The UK Government Northern Ireland and Ireland Position Paper Using the type of ‘constructive ambiguity’ that the 1998 Good Friday (Belfast) Agreement is famed for, the UK Government’s Position Paper on Northern Ireland and Ireland (16 August 2017) does acknowledge the need for some form of bespoke arrangements for Northern Ireland after Brexit. Furthermore, it openly engages with the EU’s language of finding ‘flexible and imaginative solutions’, even if only with direct reference to avoiding a ‘hard border’.
Brexit means that the trajectories of the two states will now diverge, leaving Northern Ireland in the awkward place between. The EU is not convinced by the UK government’s assurance that it will seek to stay in line with its regulatory standards (as a means of reducing the need for customs checks). For UK/EU (and British-Irish) divergence will happen in law, trade, security, values, the fundamental rights of citizens, politics… all such areas reach to the very core of the Good Friday Agreement and put it at risk of deep fissures.
The UK’s red line of no customs border within the UK is a problem, not least because it rules out the possibility of regional-level arrangement in the realm of trade. A differentiated arrangement for NI would be novel but not radical – consider, for a start, the fact of the non-EU membership of the Channel Islands and Isle of Man.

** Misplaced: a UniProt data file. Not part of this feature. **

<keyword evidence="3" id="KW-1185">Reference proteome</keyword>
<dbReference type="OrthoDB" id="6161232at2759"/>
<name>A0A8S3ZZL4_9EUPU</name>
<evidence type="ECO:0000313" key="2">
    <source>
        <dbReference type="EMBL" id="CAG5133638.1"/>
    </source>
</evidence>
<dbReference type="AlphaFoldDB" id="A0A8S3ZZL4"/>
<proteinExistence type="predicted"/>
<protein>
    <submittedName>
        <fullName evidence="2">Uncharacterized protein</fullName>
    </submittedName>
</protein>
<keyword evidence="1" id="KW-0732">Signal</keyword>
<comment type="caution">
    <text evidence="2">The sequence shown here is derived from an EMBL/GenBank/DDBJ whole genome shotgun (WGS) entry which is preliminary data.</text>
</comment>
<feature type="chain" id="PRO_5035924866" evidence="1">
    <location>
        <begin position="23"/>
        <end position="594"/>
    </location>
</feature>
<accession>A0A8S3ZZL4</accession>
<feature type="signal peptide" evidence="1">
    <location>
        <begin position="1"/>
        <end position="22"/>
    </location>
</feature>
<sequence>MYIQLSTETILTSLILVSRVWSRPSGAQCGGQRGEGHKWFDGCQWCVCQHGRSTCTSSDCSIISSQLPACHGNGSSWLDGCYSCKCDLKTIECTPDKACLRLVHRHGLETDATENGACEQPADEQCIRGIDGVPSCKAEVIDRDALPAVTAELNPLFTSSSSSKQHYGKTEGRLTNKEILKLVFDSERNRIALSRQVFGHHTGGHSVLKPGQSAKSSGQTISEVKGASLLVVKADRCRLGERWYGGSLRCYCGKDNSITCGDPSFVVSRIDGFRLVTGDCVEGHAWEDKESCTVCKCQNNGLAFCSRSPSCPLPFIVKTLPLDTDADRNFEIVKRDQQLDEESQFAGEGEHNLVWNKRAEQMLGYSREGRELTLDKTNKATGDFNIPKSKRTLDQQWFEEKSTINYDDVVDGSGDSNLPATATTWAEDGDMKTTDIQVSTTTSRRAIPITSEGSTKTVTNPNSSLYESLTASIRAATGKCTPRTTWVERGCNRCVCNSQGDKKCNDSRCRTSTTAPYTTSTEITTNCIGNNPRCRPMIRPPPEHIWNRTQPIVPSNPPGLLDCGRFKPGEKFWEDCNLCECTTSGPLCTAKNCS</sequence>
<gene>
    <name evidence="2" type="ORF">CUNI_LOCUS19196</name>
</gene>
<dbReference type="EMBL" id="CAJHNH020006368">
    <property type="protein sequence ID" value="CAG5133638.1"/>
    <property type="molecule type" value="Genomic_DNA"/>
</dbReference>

What is more, the unique status of Northern Ireland is already acknowledged in resolutions of the European Council, in international law, in constitutional and institutional frameworks, in practice – and these centre upon the 1998 Agreement. This should be our starting point.
Solutions present in the Agreement
Key to finding solutions will be ensuring minimal divergence from the acquis communautaire as regards the free movement of goods, services, capital and people. This in practice will assist in minimising the economic disruption posed by Brexit to cross-border movement, albeit subject to whether and what customs controls are needed.
The question then becomes one of facilitation and enforcement. Under the Agreement, it would be possible for the Northern Ireland Assembly to legislate to maintain regulatory equivalence with the EU or even adopt EU law – and even, if allowed by the Secretary of State, on reserved matters.